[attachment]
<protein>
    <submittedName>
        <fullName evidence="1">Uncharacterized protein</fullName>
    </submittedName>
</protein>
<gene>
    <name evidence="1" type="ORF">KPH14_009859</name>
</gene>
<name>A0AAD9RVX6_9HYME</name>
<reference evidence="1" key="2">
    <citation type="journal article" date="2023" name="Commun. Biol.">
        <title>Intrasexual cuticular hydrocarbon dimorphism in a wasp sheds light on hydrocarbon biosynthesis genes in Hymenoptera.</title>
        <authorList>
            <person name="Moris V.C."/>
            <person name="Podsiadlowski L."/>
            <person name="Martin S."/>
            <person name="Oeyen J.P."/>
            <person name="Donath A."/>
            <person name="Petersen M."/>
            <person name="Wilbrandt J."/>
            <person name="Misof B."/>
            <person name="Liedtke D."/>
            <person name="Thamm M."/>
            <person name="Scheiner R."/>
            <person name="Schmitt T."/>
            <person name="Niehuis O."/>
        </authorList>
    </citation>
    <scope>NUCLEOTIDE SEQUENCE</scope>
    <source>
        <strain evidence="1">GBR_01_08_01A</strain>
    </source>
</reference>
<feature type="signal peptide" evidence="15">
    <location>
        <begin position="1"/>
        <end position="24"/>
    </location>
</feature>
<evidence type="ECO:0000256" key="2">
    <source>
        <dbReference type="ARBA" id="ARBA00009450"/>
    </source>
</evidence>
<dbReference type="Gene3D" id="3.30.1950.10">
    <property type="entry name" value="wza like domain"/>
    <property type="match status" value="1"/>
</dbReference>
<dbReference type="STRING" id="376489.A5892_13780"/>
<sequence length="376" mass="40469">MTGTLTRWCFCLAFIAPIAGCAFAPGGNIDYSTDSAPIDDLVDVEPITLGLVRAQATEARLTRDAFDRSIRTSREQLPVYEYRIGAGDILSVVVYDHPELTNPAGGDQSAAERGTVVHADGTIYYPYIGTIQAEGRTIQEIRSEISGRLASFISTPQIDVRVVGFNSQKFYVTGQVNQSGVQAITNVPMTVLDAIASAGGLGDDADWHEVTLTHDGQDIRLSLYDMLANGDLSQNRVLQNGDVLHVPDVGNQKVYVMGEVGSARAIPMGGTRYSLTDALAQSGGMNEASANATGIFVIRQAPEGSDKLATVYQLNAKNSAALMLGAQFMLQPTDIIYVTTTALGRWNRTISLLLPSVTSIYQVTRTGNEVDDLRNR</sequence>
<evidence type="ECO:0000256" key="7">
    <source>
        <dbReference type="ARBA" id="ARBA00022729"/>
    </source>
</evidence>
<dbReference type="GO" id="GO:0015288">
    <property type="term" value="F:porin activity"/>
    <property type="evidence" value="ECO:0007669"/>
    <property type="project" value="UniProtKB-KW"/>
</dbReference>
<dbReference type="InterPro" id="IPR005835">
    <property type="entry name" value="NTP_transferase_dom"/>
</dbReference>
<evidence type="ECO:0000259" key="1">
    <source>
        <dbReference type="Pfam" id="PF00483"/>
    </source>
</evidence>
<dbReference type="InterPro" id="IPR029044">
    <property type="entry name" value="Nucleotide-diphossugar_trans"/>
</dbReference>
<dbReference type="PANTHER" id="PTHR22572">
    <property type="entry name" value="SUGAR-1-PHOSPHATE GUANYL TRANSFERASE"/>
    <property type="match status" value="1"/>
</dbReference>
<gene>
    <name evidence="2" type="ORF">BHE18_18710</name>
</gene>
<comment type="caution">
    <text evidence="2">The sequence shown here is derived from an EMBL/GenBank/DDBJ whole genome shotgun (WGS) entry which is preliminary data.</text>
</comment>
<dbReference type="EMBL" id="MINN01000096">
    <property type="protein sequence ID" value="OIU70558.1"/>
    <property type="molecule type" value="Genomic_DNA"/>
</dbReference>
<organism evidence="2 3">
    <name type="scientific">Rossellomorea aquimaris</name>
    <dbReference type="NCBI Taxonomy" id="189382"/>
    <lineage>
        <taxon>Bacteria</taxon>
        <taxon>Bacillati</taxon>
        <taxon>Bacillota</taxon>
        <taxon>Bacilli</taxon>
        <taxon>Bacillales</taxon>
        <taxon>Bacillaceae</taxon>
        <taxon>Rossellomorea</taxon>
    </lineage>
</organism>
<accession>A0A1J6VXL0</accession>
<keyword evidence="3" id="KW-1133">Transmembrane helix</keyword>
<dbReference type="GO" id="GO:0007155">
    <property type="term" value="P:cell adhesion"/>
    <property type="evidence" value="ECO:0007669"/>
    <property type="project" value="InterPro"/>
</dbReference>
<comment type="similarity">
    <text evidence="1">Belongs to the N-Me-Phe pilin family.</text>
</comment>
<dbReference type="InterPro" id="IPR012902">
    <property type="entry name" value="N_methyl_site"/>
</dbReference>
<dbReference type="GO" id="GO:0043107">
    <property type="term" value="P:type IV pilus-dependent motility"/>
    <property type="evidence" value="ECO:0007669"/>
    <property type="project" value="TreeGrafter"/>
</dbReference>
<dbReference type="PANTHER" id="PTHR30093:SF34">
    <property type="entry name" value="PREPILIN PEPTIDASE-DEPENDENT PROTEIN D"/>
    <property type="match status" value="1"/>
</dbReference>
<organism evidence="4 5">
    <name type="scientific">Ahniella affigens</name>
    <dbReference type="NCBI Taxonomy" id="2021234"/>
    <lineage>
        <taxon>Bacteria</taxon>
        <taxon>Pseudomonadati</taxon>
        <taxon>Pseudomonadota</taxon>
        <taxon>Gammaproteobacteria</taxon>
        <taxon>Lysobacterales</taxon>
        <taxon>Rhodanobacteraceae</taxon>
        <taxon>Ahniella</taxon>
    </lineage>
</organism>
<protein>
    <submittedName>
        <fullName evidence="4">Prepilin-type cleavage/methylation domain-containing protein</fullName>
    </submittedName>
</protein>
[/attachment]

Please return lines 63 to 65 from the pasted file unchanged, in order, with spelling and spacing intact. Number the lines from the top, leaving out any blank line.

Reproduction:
</dbReference>
<evidence type="ECO:0000259" key="1">
    <source>